The major news stories emanating from the Trump administration all entail people lying to each other. Chief of Staff John Kelly has forged a reputation as the soul and conscience of the White House. But, it turns out, being the most honest person in the Trump administration is an honorific roughly tantamount to being named most law-abiding member of the Gambino crime organization. His claims about what he knew about fired aide Rob Porter have melted away, and he reportedly has misled not only the outside world but his fellow staff as well. “Trump’s habits have infected Kelly,” one White House official tells Axios. “Trump never backs off, and Kelly continues to insist that he’s right.” Kelly is “a big fat liar,” a White House official tells the Washington Post. “To put it in terms the general would understand, his handling of the Porter scandal amounts to dereliction of duty.”
Meanwhile, in less surprising news, Michael Cohen — a man whose unsavory connections are not merely an unfortunate aspect of his résumé but his primary qualification — has been lying as well. When The Wall Street Journal reported last month that he paid $130,000 to adult entertainer Stormy Daniels before the election, Cohen issued a furious and ungrammatical denial. “You’re [sic] obsessive drive to prove a false narrative, one that has been rebuked by all parties, must come to an end,” he insisted. The denial turns out to be false. It also turns out that Cohen was lying not only to the media but to people who trusted him. “According to multiple sources who were speaking to Cohen at the time, he had told friends privately in the initial aftermath of the Journal story that news of his role in the six-figure payment was ‘bullshit’ and ‘fake news,’” reports the Daily Beast.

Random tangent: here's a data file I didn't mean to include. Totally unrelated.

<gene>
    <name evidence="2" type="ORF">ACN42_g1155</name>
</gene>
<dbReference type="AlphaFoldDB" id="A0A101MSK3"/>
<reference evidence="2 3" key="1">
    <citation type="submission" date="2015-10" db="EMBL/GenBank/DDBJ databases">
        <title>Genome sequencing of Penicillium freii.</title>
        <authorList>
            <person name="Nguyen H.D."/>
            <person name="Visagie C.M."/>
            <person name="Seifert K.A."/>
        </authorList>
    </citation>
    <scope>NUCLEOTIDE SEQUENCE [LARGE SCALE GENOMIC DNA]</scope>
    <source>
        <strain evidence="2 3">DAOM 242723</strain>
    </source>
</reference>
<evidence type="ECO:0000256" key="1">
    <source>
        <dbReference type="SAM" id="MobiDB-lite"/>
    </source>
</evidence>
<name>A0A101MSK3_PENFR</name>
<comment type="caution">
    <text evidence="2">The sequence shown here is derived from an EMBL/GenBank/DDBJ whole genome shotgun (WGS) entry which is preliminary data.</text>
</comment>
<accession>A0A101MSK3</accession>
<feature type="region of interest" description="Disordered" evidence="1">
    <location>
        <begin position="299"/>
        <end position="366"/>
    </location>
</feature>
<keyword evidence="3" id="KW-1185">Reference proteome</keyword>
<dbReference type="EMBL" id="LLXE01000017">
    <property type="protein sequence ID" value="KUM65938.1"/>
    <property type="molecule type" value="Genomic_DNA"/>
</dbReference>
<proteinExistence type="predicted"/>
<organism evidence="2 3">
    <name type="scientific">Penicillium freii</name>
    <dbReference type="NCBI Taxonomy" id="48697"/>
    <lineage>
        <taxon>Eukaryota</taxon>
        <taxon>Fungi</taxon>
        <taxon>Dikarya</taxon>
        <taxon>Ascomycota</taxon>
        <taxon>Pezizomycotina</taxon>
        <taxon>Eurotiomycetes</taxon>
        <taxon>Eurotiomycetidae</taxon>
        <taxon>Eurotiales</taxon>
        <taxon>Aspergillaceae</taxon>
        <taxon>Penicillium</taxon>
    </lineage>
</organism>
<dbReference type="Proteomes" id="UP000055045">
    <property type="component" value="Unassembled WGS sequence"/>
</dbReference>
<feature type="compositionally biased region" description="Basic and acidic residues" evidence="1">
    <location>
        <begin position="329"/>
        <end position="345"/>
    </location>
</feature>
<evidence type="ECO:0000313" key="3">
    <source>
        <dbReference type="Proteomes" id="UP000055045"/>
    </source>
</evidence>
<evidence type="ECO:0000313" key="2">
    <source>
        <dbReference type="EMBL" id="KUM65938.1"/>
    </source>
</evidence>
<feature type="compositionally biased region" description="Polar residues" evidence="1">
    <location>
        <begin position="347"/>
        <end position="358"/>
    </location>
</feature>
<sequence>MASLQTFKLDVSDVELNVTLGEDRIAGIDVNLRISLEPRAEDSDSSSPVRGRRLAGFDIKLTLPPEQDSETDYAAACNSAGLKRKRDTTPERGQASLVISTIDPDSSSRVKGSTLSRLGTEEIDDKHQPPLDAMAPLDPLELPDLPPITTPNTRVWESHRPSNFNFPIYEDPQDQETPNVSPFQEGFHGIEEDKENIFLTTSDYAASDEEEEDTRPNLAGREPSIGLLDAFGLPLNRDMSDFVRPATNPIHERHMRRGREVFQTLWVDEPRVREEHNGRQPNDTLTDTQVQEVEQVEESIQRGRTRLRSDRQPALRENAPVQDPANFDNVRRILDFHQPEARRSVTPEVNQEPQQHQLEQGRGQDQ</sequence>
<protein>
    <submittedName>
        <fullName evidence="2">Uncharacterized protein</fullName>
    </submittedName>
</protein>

Trump himself, of course, lies not only to everybody around him but also to himself. CNN reports, “[T]hree sources familiar with the President’s thinking say he remains unconvinced that Russia interfered in the presidential election.” This remains true even after the intelligence officials he selected have told him otherwise. Russian interference on his behalf insults Trump, because he understands it casts at least some doubt on the legitimacy of his election. We don’t know that Trump would have lost the election without Russian hacking of his opponent’s emails generating lots of Clinton email stories. But we also don’t know he would have won. Russian hacking is like a clearly bad call by referees on behalf of a team that went on to win a close game. Trump refuses to accept that he benefited because his narcissism stretches to the point of bending reality.
We don’t know exactly what Trump and his aides are hiding in the Russia scandal. But surely the fact that everybody, from the president on down, lies to each other and sometimes to themselves, makes it a lot harder to hide whatever it is they’re hiding.